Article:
“Without Marsha I wouldn’t have had a clue what do to – her help has been brilliant.”

Alan has been an outpatient at Trinity for almost 3 years. Here he and Marsha, Trinity’s Welfare Rights Advisor, share their story of how Trinity’s practical support has helped him continue to live every moment. 

Marsha: “I am here to help everybody: outpatients, inpatients and people in the community with benefit applications, concessionary travel applications, advocacy work, housing advice and debt management.

I met Alan in one of my clinics. He explained that he needed to re-apply for his disability benefit and wanted some help and advice.

For Alan, if he had lost this, he would also lose his mobility scooter which enables him to get out and about, come to Trinity for outpatient groups and to meet friends.

I helped Alan fill out the necessary forms and accompanied him to his assessment. My purpose there was to be an ear and to listen and take notes to make sure the report was fair, and thankfully they did award him his benefits. So I was very happy!

This is just one of the things I do for patients and their families. . .

I also help people with rehousing, and without this service, for those living in inappropriate housing, they would just stay there. Life would be horrendous. 

Without things like concessionary travel a lot of people would basically be imprisoned in their homes with no real quality of life and no money, they would be in poverty.

The welfare and benefits service can help people with all of this; they just need to come through the door.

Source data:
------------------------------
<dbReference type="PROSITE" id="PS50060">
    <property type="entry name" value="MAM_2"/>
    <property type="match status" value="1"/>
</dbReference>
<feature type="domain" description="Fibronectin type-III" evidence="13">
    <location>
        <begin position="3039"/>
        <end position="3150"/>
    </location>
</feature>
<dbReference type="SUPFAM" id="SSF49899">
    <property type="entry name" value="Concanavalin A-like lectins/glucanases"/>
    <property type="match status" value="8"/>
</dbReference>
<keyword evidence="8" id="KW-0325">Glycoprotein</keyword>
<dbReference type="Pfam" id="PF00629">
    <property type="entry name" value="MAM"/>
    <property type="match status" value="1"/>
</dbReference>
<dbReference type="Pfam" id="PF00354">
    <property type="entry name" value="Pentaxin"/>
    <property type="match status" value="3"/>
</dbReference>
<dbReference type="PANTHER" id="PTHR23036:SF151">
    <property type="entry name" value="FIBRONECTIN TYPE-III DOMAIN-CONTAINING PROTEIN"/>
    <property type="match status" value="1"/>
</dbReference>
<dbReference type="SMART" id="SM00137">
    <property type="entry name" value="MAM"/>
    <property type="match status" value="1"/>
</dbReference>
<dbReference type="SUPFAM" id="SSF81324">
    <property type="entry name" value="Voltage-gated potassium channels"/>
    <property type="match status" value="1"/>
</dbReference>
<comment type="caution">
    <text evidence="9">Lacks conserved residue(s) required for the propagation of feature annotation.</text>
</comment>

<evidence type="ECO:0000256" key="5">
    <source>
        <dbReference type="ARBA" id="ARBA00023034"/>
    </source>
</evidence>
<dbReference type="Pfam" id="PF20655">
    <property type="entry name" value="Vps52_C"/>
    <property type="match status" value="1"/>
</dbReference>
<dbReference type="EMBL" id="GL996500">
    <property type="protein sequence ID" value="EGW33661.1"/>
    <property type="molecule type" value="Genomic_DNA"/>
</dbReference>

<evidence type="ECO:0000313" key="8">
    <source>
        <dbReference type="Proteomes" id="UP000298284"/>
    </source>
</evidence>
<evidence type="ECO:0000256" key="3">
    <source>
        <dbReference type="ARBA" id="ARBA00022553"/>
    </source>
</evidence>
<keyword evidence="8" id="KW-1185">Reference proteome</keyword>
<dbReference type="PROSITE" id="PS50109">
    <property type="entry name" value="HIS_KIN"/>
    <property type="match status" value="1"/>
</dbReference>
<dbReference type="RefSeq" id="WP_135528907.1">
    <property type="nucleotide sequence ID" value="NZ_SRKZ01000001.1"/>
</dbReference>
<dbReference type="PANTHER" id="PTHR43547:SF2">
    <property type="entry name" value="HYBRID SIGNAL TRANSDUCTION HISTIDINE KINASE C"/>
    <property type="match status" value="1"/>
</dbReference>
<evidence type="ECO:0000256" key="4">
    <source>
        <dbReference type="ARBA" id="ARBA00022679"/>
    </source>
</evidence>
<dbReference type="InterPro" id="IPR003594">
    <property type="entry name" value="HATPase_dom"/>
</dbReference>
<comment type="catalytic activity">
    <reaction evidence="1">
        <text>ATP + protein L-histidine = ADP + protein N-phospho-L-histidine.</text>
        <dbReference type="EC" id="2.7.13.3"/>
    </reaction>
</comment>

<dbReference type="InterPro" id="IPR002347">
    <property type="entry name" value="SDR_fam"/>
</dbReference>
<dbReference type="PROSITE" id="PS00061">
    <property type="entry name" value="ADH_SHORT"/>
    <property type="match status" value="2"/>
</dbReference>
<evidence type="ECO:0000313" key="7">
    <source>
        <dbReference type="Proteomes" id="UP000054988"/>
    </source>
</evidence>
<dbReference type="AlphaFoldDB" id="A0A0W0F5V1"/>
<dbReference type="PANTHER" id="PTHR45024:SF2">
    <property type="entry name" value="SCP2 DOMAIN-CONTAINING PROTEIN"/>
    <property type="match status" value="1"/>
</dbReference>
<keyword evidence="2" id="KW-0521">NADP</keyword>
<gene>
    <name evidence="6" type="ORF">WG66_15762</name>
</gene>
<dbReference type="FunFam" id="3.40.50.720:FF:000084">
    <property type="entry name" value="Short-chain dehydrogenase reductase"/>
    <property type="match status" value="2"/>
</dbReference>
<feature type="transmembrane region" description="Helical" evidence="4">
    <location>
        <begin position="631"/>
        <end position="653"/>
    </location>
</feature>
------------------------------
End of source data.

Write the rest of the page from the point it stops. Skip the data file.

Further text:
We want to help people to continue living. We ensure that whatever time people have left, they can do what they want with it, whether this is getting out and about, having extra money, just needing to talk, relax or laugh - there will always be somebody here.”

Alan: “I’ve been coming to Trinity for about three years now and I use my mobility scooter to get here. I’ve taken part in almost every group and every therapy. I sometimes just come here to sit in the café for lunch with one or two of my friends, we just gossip and talk and eat and drink.

It’s a safe place where we can talk about anything at all.

It’s my spine that’s degenerating, everywhere. My cancer’s under control but it’s my skeleton that’s wearing out. So it was really important I got the document I needed – if I didn’t get the rate I needed my scooter would have been taken away.

I felt so confident knowing Marsha was with me on the assessment day. Without her sitting down with me and going through the forms - without her guidance -  I wouldn’t have had a clue.

All the things that happen here are all for our benefit, for patients. You can get advice, you can get help, exercise, yoga, company. Once you walk in the door you realise what a safe, warm and loving place it is.

The reality is that often people are short of time, so they’ve got to make the most of it, and Trinity is the very place to do that.”